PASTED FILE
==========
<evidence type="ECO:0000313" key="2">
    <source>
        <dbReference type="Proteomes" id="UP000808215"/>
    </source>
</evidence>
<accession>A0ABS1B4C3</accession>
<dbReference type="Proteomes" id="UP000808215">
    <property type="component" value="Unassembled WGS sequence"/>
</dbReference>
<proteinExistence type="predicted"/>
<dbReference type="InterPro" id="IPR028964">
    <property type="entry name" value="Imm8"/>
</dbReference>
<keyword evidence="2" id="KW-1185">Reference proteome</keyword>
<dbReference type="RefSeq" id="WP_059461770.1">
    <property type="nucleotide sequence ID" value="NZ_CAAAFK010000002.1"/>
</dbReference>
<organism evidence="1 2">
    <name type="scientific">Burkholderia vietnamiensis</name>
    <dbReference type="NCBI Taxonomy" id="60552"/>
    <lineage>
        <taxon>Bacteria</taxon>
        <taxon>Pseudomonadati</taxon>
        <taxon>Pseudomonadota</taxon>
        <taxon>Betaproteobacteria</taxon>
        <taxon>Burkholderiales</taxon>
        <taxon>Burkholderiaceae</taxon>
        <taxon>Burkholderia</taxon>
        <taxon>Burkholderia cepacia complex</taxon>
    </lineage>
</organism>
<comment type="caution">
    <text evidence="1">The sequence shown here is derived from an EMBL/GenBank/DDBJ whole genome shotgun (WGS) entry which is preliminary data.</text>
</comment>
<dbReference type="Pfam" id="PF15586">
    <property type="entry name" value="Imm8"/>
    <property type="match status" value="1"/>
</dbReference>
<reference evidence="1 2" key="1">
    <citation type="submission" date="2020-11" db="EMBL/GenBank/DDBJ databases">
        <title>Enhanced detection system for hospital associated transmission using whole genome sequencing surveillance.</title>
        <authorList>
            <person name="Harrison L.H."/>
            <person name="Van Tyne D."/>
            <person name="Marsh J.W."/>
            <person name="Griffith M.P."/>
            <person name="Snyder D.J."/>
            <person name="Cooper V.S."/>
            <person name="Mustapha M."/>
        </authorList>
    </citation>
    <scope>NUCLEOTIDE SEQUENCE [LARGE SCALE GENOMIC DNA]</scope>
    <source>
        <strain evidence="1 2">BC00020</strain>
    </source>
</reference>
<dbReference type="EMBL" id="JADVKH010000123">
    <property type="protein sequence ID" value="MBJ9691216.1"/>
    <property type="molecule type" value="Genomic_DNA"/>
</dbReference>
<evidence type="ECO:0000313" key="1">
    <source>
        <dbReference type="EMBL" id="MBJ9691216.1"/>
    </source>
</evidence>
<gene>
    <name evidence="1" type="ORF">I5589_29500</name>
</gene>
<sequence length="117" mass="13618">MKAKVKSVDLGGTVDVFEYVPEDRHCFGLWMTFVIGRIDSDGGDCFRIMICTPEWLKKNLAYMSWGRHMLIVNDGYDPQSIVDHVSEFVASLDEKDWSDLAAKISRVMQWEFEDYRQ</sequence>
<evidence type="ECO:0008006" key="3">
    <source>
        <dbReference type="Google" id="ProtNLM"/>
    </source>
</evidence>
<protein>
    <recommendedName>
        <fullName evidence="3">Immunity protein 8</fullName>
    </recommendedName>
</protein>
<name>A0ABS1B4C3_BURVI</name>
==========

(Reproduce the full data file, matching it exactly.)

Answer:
<evidence type="ECO:0000313" key="2">
    <source>
        <dbReference type="Proteomes" id="UP000808215"/>
    </source>
</evidence>
<accession>A0ABS1B4C3</accession>
<dbReference type="Proteomes" id="UP000808215">
    <property type="component" value="Unassembled WGS sequence"/>
</dbReference>
<proteinExistence type="predicted"/>
<dbReference type="InterPro" id="IPR028964">
    <property type="entry name" value="Imm8"/>
</dbReference>
<keyword evidence="2" id="KW-1185">Reference proteome</keyword>
<dbReference type="RefSeq" id="WP_059461770.1">
    <property type="nucleotide sequence ID" value="NZ_CAAAFK010000002.1"/>
</dbReference>
<organism evidence="1 2">
    <name type="scientific">Burkholderia vietnamiensis</name>
    <dbReference type="NCBI Taxonomy" id="60552"/>
    <lineage>
        <taxon>Bacteria</taxon>
        <taxon>Pseudomonadati</taxon>
        <taxon>Pseudomonadota</taxon>
        <taxon>Betaproteobacteria</taxon>
        <taxon>Burkholderiales</taxon>
        <taxon>Burkholderiaceae</taxon>
        <taxon>Burkholderia</taxon>
        <taxon>Burkholderia cepacia complex</taxon>
    </lineage>
</organism>
<comment type="caution">
    <text evidence="1">The sequence shown here is derived from an EMBL/GenBank/DDBJ whole genome shotgun (WGS) entry which is preliminary data.</text>
</comment>
<dbReference type="Pfam" id="PF15586">
    <property type="entry name" value="Imm8"/>
    <property type="match status" value="1"/>
</dbReference>
<reference evidence="1 2" key="1">
    <citation type="submission" date="2020-11" db="EMBL/GenBank/DDBJ databases">
        <title>Enhanced detection system for hospital associated transmission using whole genome sequencing surveillance.</title>
        <authorList>
            <person name="Harrison L.H."/>
            <person name="Van Tyne D."/>
            <person name="Marsh J.W."/>
            <person name="Griffith M.P."/>
            <person name="Snyder D.J."/>
            <person name="Cooper V.S."/>
            <person name="Mustapha M."/>
        </authorList>
    </citation>
    <scope>NUCLEOTIDE SEQUENCE [LARGE SCALE GENOMIC DNA]</scope>
    <source>
        <strain evidence="1 2">BC00020</strain>
    </source>
</reference>
<dbReference type="EMBL" id="JADVKH010000123">
    <property type="protein sequence ID" value="MBJ9691216.1"/>
    <property type="molecule type" value="Genomic_DNA"/>
</dbReference>
<evidence type="ECO:0000313" key="1">
    <source>
        <dbReference type="EMBL" id="MBJ9691216.1"/>
    </source>
</evidence>
<gene>
    <name evidence="1" type="ORF">I5589_29500</name>
</gene>
<sequence length="117" mass="13618">MKAKVKSVDLGGTVDVFEYVPEDRHCFGLWMTFVIGRIDSDGGDCFRIMICTPEWLKKNLAYMSWGRHMLIVNDGYDPQSIVDHVSEFVASLDEKDWSDLAAKISRVMQWEFEDYRQ</sequence>
<evidence type="ECO:0008006" key="3">
    <source>
        <dbReference type="Google" id="ProtNLM"/>
    </source>
</evidence>
<protein>
    <recommendedName>
        <fullName evidence="3">Immunity protein 8</fullName>
    </recommendedName>
</protein>
<name>A0ABS1B4C3_BURVI</name>